Steve Davis

Century Breaks: 355

147 Breaks: 1

Ranking Tournament Wins: 28

World Titles: 6

Career Earnings: £5.5 million

Net Worth: £7.5 million

While Stephen Hendry unquestionably dominated the 90’s, Steve Davis was king of the 80’s in the world of snooker, amassing all 6 of his world championship victories during this period. Avid fans of snooker will likely remember his dominance in this era, as well as the infamous black-ball final in 1985 that saw Davis narrowly miss out on the world title to Dennis Taylor. When Stephen Hendry blasted onto the scene towards the 90s, snooker fans were certain that these two would meet in many-a-final, but sadly this never came to pass.

Davis’ playing style wasn’t quite as attacking as Stephen Hendry’s or O’Sullivan’s, however his solid temperament and meticulous practice routines obviously paid off, earning him his 6 world titles and cementing his place in snooker history.

John Higgins

Century Breaks: 730

147 Breaks: 8

Ranking Tournament Wins: 30

World Titles: 4

Career Earnings: £7.65 million

Net Worth: £9 million

John Higgins is one of the few of the so-called “old guard” snooker players still able to produce their best even today. His recent final against Mark Williams exemplified his grit and determination, as well as seeing him produce some of the best snooker you could ever wish to see, despite his loss to an on-form, on-fire Mark Williams.

Higgins has 4 world championship titles to his name, though the stats alone do not do justice to his remarkable style of play. He is often described as the best match-player of all time, being able to produce his best under immense pressure, and stealing frames from his opponents that he had no business winning. 8 x 147 breaks and 730 centuries are numbers that speak for themselves; his granite style of snooker peppered with some outrageous pots do the talking on the table.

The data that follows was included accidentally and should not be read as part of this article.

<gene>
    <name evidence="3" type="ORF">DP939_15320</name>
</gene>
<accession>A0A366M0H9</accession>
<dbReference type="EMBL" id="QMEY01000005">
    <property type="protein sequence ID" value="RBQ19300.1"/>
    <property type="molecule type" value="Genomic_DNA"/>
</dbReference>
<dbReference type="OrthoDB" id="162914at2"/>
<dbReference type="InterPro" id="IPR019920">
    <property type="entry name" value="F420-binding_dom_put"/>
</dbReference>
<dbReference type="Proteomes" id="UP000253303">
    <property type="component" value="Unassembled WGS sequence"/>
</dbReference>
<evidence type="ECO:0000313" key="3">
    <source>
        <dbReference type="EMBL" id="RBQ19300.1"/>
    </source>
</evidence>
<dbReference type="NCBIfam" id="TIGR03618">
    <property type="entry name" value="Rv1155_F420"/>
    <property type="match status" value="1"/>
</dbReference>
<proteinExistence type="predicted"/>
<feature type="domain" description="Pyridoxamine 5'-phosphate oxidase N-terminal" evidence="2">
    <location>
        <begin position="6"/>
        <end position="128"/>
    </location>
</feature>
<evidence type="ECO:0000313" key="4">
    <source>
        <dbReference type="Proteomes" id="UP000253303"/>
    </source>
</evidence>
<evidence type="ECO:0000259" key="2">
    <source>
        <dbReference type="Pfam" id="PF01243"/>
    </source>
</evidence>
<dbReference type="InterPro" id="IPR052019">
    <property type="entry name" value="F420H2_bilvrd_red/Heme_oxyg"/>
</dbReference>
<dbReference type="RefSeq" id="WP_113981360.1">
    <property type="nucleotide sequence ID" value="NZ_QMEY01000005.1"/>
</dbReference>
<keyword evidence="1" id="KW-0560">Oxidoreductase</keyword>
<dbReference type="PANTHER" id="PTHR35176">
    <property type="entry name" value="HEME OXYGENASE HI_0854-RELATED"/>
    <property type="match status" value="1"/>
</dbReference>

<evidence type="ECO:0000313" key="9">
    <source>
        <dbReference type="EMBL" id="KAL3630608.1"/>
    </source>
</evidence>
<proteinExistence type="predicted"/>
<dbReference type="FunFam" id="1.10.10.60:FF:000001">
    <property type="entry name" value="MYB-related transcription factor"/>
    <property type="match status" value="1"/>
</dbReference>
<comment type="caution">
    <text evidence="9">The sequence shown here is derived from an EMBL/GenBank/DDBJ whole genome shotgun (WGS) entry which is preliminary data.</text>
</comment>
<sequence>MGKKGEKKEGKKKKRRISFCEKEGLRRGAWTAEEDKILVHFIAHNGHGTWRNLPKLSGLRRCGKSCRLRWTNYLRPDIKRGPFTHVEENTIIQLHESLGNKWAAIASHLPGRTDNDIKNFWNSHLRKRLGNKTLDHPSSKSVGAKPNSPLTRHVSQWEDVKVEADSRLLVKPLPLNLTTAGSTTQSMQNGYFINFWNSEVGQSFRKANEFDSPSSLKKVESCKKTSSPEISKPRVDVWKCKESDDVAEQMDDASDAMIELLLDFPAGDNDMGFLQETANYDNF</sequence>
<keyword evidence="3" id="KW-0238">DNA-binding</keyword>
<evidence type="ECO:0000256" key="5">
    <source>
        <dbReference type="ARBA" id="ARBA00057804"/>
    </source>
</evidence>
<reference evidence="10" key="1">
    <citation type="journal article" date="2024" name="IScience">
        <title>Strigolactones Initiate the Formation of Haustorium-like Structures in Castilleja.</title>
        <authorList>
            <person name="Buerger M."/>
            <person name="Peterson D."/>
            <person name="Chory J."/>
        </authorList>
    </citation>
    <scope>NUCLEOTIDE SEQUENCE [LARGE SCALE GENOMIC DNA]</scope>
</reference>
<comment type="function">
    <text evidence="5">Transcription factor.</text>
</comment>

Jimmy White

Century Breaks: 317

147 Breaks: 1

Ranking Tournament Wins: 10

World Titles: 0

Career Earnings: £4.7 million

Net Worth: £7 million

White is most often recognised as the best snooker player never to win a world title. His nickname “The Whirlwind” comes from both his attacking and rapid playing style, as well as his ability to make shots out of nowhere and utilise other-worldly spin on the cueball to gain position for his next shot. White has managed to clinch 10 ranking titles in his career, including the UK Championship and the Masters.

White continues to pick up the cue in professional setting even today, entering tournaments and still wowing crowds with his exceptional command of the cueball and outrageous potting.

Mark Selby

Century Breaks: 518

147 Breaks: 2

Ranking Tournament Wins: 14

World Titles: 3

Career Earnings: £5 million

Net Worth: Not Known

Mark Selby is somewhat of a marmite snooker player for many. His Higgins-eqsue levels of grit and determination are impressive and make him an extremely difficult player to beat. Part of what makes him such a touch match player is his high standard of safety play, as well as the ability to produce excellent snooker even when trailing behind his opponents. However, his style of play contrasts to that of players like O’Sullivan, often winning frames and matches by chipping away at the balls as opposed to scoring heavily and winning most frames in one visit.